When a government agency decides to get in the way of your investigation

When a government agency decides to get in the way of your investigation. Much attention has been focused on the Rowan County, KY clerk who is refusing to issue marriage licenses to gay couples. This brings to mind an unfortunately regular occurrence that we, as licensed private investigators working on complex claims investigations and background checks, encounter with government agencies refusing to provide information or records that they are legally obligated to.

In some instances, the agency we are trying to work with is gigantic and the bureaucracy gets in the way. For instance, being located in metro-Detroit, we have had constant battles with the City of Detroit to try and get Freedom of Information Act requests answered. In instances like this, there is no one person getting in the way, and the carousel of “leaders” that we contact  appear not to care or lack the ability to respond. (Note: working with the City of Detroit is getting easier and they are much more efficient these days, the City of Chicago, not so much) This spring, our office received a response to a FOIA from Detroit 21 months after it was submitted! We also encounter the opposite where a smaller municipality elects not to cooperate for political reasons. In a case in 2014, we attempted to get records from a smaller city in Montana regarding a fire department call to a claimant’s residence. The city attorney turned out to be close friends with the plaintiff’s attorney and stoned walled us. In a separate instance, a City Attorney of another town said that if we did not disclose the nature of our investigation and who we were working for, which we cannot by law, he would never release this information and he would certainly find out through discovery if we sued for it.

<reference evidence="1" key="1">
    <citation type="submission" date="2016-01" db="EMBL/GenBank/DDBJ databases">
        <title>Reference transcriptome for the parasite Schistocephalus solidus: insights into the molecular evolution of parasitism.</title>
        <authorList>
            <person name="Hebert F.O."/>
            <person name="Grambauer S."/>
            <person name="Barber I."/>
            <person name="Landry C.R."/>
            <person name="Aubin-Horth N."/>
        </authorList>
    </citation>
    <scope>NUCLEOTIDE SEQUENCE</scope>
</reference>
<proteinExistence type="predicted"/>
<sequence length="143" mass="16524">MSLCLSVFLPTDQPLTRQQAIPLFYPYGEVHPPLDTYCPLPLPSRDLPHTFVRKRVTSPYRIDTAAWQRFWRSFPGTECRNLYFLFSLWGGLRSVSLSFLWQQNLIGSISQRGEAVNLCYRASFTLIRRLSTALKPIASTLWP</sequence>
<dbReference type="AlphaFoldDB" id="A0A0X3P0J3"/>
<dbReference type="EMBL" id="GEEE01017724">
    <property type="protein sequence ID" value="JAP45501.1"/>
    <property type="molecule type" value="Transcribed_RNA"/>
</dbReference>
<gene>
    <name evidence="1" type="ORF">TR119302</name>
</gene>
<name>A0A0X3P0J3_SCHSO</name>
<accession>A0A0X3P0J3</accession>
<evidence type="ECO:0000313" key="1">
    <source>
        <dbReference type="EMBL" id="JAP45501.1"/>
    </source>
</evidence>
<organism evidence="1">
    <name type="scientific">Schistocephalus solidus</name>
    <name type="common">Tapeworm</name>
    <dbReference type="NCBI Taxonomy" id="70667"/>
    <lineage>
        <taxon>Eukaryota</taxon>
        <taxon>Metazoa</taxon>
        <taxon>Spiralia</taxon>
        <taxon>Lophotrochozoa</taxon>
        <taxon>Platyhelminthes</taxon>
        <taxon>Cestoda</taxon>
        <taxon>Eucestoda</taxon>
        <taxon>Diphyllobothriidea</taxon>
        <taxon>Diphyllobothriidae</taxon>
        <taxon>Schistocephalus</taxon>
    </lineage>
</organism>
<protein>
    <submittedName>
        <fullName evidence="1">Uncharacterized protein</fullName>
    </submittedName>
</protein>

For those of your who are familiar with FOIA law, you might ask, why not sue them? Well in most cases, our clients simply do not want us to take it that far. In others, the time, energy and cost to do so far outweighs the benefit the records may impart to the case. The really bad news is that these agencies and bureaucrats know this and the reality is that most of the time it works and the requester goes away. The salt in our wound is that sometimes our client does not appreciate this possibility and see the failure as bad investigators who don’t know what they are doing.